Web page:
Is Personal Branding Necessary for New Artists?
Is personal branding necessary for new artists? I can argue for both sides.
- Yes. Art doesn’t get sold without marketing. We’ve seen too many influencers/celebrities becoming top-selling authors and painters. In this era of never-ending feeds of content, artists survive by standing out on TikTok, YouTube, Instagram, X, Threads, LinkedIn, Bluesky, or Mastodon.
- No. Artists must be dedicated to their crafts, not succumbing to profit-driven algorithms. ‘Likes’ and ‘followers’ cannot represent art’s true value. Chasing online fame is the wrong kind of game to play as an aspiring artist.
So what should I do? This is a constant battle. I’m aware maintaining a sizable audience is crucial for many professional writers. On the other hand, checking analytics all day has robbed me of the focus I need for my actual job. I wonder if it’s possible to build meaningful relationships online without being part of a worldwide status game.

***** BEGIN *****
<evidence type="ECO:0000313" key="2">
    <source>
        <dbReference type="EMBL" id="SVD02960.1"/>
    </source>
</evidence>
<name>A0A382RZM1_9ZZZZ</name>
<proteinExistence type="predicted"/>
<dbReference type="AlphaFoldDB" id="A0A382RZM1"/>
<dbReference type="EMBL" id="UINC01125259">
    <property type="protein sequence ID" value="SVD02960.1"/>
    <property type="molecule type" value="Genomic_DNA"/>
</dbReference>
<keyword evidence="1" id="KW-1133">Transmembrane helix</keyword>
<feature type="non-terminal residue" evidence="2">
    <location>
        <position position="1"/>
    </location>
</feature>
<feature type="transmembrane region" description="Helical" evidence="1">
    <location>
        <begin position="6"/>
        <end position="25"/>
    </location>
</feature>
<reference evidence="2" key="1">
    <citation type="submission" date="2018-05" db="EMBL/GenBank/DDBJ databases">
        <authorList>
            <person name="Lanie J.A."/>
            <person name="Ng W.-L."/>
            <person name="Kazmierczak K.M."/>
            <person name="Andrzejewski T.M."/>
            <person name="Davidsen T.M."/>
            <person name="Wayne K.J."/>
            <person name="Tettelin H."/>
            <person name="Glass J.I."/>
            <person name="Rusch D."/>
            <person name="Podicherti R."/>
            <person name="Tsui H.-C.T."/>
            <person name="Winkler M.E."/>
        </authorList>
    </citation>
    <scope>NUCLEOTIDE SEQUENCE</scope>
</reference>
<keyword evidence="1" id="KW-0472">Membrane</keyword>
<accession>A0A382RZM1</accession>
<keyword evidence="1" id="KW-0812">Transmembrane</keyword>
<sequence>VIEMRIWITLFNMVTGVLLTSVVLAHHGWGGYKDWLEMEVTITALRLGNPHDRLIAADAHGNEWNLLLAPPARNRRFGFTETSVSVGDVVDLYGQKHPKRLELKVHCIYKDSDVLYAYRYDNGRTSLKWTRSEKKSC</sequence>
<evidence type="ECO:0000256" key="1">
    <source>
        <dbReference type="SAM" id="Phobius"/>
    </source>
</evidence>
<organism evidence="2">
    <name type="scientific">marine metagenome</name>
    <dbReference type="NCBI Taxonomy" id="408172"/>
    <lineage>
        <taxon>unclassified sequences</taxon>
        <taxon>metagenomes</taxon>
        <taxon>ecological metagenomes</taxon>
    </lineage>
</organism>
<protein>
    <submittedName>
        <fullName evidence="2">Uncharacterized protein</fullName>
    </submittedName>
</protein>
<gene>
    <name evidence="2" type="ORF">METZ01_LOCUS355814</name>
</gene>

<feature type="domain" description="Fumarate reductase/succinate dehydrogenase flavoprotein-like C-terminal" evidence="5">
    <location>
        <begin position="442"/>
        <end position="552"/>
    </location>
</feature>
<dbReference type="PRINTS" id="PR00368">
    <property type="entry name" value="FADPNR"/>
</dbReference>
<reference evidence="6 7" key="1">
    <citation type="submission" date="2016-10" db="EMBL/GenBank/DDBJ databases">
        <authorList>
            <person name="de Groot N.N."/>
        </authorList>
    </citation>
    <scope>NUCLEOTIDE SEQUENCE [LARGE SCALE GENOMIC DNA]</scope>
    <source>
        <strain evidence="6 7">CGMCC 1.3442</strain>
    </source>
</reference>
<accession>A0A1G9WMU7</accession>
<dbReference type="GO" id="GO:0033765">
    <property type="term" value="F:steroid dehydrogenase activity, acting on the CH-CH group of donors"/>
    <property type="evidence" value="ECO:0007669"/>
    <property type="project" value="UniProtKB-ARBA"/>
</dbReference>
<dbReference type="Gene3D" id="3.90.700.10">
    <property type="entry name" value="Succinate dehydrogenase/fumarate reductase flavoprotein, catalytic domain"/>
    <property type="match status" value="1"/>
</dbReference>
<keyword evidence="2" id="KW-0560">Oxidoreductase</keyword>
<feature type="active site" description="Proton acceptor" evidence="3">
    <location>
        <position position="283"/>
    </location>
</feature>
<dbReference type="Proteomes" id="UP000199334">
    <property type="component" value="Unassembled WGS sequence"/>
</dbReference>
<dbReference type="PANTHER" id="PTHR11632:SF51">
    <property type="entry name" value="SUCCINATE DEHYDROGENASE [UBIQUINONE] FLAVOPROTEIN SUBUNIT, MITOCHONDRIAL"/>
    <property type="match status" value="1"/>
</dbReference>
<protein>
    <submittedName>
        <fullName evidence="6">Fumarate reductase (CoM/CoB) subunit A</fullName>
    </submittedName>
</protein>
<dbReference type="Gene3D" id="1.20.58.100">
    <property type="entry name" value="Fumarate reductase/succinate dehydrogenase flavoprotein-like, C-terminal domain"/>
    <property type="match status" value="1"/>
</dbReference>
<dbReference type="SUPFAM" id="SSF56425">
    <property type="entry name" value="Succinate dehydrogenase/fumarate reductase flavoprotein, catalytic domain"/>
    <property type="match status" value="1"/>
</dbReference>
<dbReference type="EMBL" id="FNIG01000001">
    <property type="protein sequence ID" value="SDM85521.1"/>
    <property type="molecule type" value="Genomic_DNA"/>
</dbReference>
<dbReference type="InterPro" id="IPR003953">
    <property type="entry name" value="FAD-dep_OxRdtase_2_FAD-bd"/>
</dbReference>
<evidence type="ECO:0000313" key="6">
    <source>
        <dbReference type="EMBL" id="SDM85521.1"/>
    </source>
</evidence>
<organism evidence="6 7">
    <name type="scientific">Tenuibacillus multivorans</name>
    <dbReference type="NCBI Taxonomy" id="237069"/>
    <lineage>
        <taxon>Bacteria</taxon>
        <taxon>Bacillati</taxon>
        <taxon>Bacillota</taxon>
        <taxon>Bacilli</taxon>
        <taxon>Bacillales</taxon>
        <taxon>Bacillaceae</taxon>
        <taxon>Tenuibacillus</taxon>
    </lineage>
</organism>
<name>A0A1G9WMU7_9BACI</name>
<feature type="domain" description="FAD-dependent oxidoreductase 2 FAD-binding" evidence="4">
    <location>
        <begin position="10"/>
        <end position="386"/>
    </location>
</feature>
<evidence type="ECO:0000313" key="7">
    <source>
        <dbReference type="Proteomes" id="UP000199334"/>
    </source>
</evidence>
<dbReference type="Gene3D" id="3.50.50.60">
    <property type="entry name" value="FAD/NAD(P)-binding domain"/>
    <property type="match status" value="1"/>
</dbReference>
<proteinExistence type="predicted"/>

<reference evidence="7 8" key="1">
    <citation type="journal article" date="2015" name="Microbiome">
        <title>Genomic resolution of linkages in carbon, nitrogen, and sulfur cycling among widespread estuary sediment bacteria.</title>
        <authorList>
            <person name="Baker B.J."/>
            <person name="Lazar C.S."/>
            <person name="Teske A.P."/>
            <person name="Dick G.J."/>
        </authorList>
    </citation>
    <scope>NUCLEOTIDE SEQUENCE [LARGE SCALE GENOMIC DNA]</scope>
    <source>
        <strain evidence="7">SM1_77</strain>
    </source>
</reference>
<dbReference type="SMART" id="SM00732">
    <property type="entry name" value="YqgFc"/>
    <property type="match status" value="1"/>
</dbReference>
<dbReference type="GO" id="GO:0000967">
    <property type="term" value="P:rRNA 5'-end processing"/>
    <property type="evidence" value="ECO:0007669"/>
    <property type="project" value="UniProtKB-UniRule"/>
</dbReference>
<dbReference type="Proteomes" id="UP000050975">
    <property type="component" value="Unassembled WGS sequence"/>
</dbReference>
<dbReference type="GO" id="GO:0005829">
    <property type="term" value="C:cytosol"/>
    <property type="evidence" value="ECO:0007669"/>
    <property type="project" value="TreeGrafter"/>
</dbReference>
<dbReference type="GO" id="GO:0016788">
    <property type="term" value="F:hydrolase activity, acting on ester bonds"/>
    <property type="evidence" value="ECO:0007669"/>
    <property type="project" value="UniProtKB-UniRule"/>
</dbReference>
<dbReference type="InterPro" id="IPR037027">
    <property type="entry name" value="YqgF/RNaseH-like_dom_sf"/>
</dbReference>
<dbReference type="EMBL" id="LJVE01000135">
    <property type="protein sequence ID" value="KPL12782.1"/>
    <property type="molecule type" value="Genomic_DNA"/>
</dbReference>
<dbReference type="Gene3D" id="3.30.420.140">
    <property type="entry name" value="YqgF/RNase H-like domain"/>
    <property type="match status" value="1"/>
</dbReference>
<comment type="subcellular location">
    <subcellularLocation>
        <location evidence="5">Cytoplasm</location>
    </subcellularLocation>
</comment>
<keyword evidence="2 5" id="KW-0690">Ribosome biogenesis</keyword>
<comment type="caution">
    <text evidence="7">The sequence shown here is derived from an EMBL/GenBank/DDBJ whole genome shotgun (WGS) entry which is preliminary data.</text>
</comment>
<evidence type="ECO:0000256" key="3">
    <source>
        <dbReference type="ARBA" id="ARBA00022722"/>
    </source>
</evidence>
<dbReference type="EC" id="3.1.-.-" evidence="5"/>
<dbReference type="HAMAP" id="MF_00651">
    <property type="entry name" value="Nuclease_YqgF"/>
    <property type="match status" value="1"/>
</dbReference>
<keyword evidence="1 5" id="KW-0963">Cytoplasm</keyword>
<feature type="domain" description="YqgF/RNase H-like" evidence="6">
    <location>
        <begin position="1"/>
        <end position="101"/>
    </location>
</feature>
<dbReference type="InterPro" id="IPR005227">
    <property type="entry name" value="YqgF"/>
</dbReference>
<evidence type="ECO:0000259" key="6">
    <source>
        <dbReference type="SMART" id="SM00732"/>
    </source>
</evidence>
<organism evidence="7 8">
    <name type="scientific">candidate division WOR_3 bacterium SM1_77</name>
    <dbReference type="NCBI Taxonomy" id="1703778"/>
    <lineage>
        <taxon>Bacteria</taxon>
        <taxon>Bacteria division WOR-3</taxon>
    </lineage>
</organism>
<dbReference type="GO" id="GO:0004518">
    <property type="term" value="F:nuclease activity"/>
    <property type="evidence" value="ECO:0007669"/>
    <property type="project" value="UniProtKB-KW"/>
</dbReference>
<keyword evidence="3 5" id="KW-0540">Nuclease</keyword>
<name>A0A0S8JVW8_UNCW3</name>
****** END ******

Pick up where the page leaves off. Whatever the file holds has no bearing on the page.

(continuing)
I thought joining a different kind of social media could be an answer to this conundrum. That’s why I’ve tried lots of indie platforms such as Are.na, Mirco.blog, and Sublime. I admire these services because they offer subscription-based Internet town squares that show zero interest in spying on the members. However, in these communities, I still couldn’t forgo the desire to be seen. Even in the absence of ‘likes’ and ‘followers,’ I fell straight back to seeking attention and validation.
Now, I stopped using any social media. I’ve decided to put all my creative energy into publishing essays and short stories on my blog. I turned all analytics off to forget about data trends and dopamine hits. My strategy is to repeat the process of writing and publishing until I become confident in the craft of writing. Spending hours on platform shopping must end today.
My RSS feed reader is my new social media. In fact, all of the authentic relationships I’ve built online were through blogs. I love exchanging emails with other bloggers because reading each other’s writing is really the best way to develop strong connections. Blogging could sound lonely and boring, but my readers know more about me than most of my offline friends. I have to remind myself that I’m here to make friends, not followers.
Here’s my conclusion. I’m not productizing myself or creating a personal brand. I don’t want to worry about selling before I have the skill set to be considered a writer. I won’t miss social media either. I’m happy with books and blogs on my hands.
You must stay drunk on writing so reality cannot destroy you. - Ray Bradbury